We come across various reforms made in banking industry very frequently and this time its something big to to made which will make the country’s biggest state-run banks to create much stronger financial institutions.

In the recent talks which is taking place in finance ministry over merger and acquisition of smaller public sector banks by their larger peers. The reason behind this debate is that there is significant overlap among various state-owned banks in terms of branches, mode of operation and clients. Consolidation should enable (state-owned) banks to extract synergies fairly easy and will benefit large banks to have their footprints with a pan-India presence.

Currently, two proposal have come into picture. One proposal suggests Punjab National Bank, Indian Bank and Dena Bank be merged to create a bank with an asset base of more than Rs 9 lakh crore. Another possible combination is Bank of India, Allahabad Bank, Corporation Bank, Bank of Maharashtra and Punjab & Sind Bank to create an entity with an asset base of more than Rs 11 lakh crore. These proposals are being examined on the basis of geography, business mix and information technology systems.
The decision for merger is not an easy one. It involves various challenges and the scenario is same here. Till now only SBI has managed to merge two of its subsidiaries — State Bank of Saurashtra and State Bank of Indore.  Have a look at the challenges:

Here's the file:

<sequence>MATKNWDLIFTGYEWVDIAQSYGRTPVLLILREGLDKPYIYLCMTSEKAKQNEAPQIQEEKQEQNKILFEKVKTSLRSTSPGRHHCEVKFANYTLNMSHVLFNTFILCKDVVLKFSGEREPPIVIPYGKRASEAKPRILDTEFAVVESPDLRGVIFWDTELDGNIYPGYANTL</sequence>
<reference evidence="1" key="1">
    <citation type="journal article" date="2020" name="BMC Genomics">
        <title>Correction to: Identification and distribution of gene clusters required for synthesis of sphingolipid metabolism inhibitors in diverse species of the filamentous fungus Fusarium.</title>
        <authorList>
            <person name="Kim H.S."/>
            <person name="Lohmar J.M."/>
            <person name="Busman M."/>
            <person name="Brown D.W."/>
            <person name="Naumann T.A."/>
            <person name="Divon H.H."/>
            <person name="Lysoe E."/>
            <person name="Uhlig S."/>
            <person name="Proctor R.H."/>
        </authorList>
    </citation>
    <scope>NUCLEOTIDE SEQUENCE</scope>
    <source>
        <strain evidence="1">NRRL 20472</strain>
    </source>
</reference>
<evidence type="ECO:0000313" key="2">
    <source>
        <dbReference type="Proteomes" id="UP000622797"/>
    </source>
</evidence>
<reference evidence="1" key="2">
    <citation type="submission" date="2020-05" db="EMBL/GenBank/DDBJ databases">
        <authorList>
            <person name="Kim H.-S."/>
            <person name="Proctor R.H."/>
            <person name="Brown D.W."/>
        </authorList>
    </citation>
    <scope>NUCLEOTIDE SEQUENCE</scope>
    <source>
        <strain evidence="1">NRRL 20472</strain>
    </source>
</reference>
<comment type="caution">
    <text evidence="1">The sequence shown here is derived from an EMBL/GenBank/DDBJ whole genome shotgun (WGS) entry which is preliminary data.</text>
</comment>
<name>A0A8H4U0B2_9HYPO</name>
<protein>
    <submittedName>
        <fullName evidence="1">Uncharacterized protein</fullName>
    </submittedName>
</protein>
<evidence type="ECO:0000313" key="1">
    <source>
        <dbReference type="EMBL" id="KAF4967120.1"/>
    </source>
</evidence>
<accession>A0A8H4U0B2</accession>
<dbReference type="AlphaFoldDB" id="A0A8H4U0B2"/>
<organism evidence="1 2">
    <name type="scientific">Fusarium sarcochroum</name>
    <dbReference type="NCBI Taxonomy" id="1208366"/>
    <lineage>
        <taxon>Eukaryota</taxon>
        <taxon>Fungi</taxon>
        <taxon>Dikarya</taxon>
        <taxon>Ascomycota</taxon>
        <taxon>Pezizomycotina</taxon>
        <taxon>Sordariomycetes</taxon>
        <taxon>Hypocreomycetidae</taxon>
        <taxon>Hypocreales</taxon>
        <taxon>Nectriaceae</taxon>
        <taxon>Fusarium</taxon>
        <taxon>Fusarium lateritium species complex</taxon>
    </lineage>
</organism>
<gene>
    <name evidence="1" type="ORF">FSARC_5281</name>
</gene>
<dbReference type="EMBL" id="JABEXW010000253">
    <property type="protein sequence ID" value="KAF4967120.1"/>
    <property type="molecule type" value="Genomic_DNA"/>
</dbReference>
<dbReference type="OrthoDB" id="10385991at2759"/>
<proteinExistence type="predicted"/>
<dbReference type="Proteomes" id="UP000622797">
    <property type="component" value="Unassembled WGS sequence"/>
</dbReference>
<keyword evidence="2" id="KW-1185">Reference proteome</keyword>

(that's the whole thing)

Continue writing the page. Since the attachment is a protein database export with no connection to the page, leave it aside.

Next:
• Given the strength of the unions mergers won’t be easy because according to them it will result in retrenchment.
  • Achieving integration of technology as all these banks work on different banking solution platforms.  There will be a lot of issues with business integration and geographical presence.
  • Issue of culture

Reserve Bank of India governor Raghuram Rajan responded that RBI is also open to the idea of mergers that aren’t forced and they are open to voluntary mergers.

According to RBI, state-run banks will need about Rs 4.15 lakh crore to meet Basel-III norms – equity capital of Rs 1.5 lakh crore and non-equity capital of about Rs 2.75 lakh crore. The government, with its fiscal deficit, won’t be able to capitalise banks over a long period. The government is looking at ways to reduce its fiscal burden and also asked banks to reduce government stake to up to 58%.

Click on the following links to read more about the article which was published in the leading newspapers:

a) Economics Times Article
b) Times of India Article

Question for Banks-India users: What do you think the idea put up by finance ministry is appropriate? Give your suggestions

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